The most pressing issues for CFOs in 2017

A panel of CFOs shared their thoughts on some of the most pressing issues CFOs address at Becker's Hospital Review 5th Annual CEO + CFO Roundtable on Nov. 9, 2016.

With physician shortages affecting hospitals nationwide, CFOs are doing whatever they can to make sure their systems are properly staffed.

Sandwiched by major health systems Donald Longpre, CFO of North Ottawa Community Health System in Grand Haven, Mich., is experiencing the shortage first hand.

"Physicians were leaving and going in all other directions," Mr. Longpre said.

The competition his health system faces has created several challenges for Mr. Longpre. Not only does he have to bring in specialists that aren't already in the area to avoid a duplication of service, but he has to consider the long standing relationships patients may have with their physicians.

"I did not anticipate that we'd have to combat that," Mr. Longpre said.

Amy Fioria, CPA and CFO at Goshen (Ind.) Health is also combating a shortage. Her system in Northern Indiana experiences difficulty adding high quality physicians to her staff; it has forced her to get creative.

"We're starting to use more nurse practitioners because of the physician shortage," Ms. Fioria said. "It addresses the access to care issue."

Her system also scaled back the services it offers to ensure that it gets the most out of its staffing costs.

R. Jason Standifird, CFO at EmCare in Englewood, Colo., and his national physician practice for hospital-based specialties are 90 percent fully recruited. However, his health system is still about 1,000 physicians short, a trend he doesn't "see changing anytime soon."

One strategy to combat the physician shortage is to ensure physicians are practicing at the top of their licenses. "We're taking those administrative tasks that are not a physician treating a patient off their plate and it helps drive better efficiency through that program at the right cost to address that shortage," Mr. Standifird said.

Another issue facing hospitals is a stagnant reimbursement rate. Hospitals are now looking to lower the provider based cost of care.

Ms. Fioria said her system has to become a little bit tougher with its spending and start considering partnerships with health systems that are making profits on certain specialties Goshen does not.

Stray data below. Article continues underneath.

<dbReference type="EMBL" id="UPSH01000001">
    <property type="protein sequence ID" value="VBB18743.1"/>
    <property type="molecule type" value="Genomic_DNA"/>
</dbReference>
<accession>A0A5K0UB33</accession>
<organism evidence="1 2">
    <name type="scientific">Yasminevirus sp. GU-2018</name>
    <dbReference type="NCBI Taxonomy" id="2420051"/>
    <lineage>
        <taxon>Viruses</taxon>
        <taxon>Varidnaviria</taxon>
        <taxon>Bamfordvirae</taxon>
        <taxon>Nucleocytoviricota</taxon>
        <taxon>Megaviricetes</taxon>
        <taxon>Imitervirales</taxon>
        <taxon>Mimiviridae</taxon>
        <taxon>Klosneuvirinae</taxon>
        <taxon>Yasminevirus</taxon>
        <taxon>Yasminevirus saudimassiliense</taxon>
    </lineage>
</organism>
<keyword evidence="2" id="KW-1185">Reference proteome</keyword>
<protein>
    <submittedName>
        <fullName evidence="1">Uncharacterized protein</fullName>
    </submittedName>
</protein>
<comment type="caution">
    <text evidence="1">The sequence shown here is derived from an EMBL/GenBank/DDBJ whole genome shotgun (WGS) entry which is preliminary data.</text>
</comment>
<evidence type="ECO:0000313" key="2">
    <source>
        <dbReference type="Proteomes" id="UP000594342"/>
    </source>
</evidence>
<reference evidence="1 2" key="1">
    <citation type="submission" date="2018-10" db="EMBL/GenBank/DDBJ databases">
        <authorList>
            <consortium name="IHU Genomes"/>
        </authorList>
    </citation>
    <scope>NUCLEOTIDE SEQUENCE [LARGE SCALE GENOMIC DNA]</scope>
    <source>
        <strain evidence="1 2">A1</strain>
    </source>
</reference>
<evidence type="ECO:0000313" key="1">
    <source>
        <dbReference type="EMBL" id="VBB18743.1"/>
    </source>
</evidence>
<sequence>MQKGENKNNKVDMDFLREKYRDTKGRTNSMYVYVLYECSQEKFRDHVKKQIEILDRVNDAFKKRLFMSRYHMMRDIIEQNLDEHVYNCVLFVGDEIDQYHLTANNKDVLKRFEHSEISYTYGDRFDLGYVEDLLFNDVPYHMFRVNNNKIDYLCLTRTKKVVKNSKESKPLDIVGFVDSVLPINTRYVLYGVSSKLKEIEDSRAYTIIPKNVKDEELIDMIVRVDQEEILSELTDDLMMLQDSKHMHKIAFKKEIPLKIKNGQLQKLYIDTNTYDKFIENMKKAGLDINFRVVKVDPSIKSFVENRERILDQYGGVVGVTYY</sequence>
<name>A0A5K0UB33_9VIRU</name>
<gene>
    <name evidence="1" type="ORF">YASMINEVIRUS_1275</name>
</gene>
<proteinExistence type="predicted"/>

"From a pure cost perspective we need to get smarter and lower utilization," she said. "At the same time you have to grow. You have to know what service lines will be profitable and stay in those. We have a hard time stopping what we've already been doing but we try to realize that we don't have to do everything and be everything. We just have to provide access to our patients for that."

Ms. Fioria suggested examining the service lines that are doing well, working to tighten the ship to make them more profitable and partnering the with other organizations to fill the deficiencies.

Mr. Standifird believes lowering utilization and outsourcing care is a real possibility in the current health system picture.

"You have to become more mindful of appropriate utilization." Mr. Standifird said.

Mr. Longpre had one example of how his system is lowering utilization. For example, he identified a patient that had gone to the emergency room 97 times in one year. Although it helped add to the profit margin for the emergency department, it was creating an irregularity. The health system convinced the man to go to an urgent care facility instead of the ER, which helped to increase utilization rates. 

This article was updated on Nov. 22, 2016 to correct the following: it stated that EmCare was 10,000 physicians short of its recruitment goal. It is 1,000 short. It also mislabeled EmCare as a health system. It is a national physician practice for hospital-based specialties. We regret those errors. 

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